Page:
Monday, July 16, 2007

Hissène Habré to face trial in Senegal

The government of Senegal has announced that it is "nearly ready" to begin the trial of former Chadian dictator Hissène Habré for war crimes and crimes against humanity resulting in over 40,000 people killed. Habré is accused of launching a nearly genocidal assault on ethnic minority groups opposed to central rule, and directing his secret police to kidnap, torture and murder tens of thousands of political prisoners during his eight year reign between 1982 and 1990. After his 1990 ouster by Chad's current president, Idriss Déby, Habré fled to Senegal to escape the vengeance of his victims.

In 2005, the government of Belgium invoked its ludicrous "universal jurisdiction" law (which had expired two years earlier) to indict Habré on war crimes charges, and demanded that the Senegalese extradite Habré to Belgium to face trial. The Senegalese government, somewhat sensibly, told the Belgians to forget it, saying that they don't recognize Belgium's self-appointed authority to indict war criminals, especially under an expired law. So is Habré going to get off scot free?

Apparently not. The Senegalese parliament has recently passed a law to allow Habré to face trial in Senegal, and placed him under house arrest. Furthermore, the Senegalese have rejected calls for a special tribunal for the Habré trial, opting instead for a regular criminal court, claiming that the creation of a special tribunal would cost upwards of $90,000,000. The figure sounds preposterous, until one realizes that the tribunal created for the late Yugoslav strongman Slobodan Milošević cost nearly $300,000,000. Senegal won't be doing this on the cheap, however, and said they have plans to "transport and protect" over 20,000 witnesses against Habré to Senegal to take part in the trial. The Europeans are fuming about how long it's taking to bring Habré to trial, but then again, none of them are offering to pay for it, either.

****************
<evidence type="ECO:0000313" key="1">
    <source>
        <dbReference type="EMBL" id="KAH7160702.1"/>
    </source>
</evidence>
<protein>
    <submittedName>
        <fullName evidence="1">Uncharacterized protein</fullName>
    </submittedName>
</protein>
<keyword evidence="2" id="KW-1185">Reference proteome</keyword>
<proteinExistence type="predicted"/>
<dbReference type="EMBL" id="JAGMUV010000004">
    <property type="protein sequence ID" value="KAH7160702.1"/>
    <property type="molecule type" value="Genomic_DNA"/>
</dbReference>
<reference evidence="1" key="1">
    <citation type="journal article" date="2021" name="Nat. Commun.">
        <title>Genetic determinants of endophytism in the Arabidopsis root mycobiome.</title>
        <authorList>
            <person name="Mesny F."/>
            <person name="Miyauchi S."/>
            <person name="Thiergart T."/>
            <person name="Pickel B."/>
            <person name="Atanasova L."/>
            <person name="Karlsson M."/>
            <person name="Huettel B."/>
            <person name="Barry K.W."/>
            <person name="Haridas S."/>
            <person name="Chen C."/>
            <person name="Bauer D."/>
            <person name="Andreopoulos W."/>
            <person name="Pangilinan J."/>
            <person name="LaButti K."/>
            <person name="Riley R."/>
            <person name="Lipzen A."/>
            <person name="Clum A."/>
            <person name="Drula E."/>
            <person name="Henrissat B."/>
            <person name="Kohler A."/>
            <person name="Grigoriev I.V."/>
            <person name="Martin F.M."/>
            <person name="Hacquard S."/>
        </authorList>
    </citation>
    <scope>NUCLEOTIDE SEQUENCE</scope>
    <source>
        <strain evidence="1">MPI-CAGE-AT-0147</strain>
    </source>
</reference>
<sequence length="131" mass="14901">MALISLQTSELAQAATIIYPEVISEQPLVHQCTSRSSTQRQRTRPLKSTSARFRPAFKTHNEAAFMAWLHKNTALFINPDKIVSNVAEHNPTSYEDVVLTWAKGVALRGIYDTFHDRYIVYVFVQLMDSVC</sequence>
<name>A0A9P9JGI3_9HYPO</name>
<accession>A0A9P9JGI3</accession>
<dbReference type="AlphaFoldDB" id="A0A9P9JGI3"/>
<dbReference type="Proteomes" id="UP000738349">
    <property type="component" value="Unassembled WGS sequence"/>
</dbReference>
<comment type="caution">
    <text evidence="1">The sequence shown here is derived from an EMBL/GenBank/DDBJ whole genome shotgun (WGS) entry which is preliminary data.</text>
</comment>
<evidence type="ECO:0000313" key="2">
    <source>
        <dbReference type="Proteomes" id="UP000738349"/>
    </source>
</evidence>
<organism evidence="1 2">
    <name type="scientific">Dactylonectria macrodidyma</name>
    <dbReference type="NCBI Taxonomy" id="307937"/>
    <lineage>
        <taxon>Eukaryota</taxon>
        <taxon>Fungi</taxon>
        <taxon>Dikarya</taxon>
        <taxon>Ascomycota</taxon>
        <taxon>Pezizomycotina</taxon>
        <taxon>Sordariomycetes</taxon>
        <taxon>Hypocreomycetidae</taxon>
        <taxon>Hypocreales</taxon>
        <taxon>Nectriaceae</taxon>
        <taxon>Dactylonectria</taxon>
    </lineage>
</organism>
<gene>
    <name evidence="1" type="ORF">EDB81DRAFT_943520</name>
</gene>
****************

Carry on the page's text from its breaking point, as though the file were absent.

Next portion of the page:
The Senegalese are determined to give Habré a "fair" trial, but skepticism abounds that the government has the will to convict someone of such prominent notoriety who had been living out in the open for so long. Other questions linger, too. Will Habré's political connections inside Senegal be a help, or a hindrance? Will the Belgians continue to sulk about being dissed by Senegal? And, oh yeah, what about Habré's victims? Anyone remember them?

2 comments:

Lexi Revellian said...

Hi,

I'm sorry to bother you, but I think you might be able to help me. I am trying to identify a particular African dictator from a photo I took from Arthur Edelstein's site. The site has now gone, and it's frustrating because I can't find him, though I've searched.

The picture is on the most recent post on my blog,

http://lexirevellian.blogspot.com/

Thanks,

Lexi

Lexi Revellian said...

I'm extremely grateful. I thought you'd know, looking at your blog.

Thanks a lot, it was niggling me.

Lexi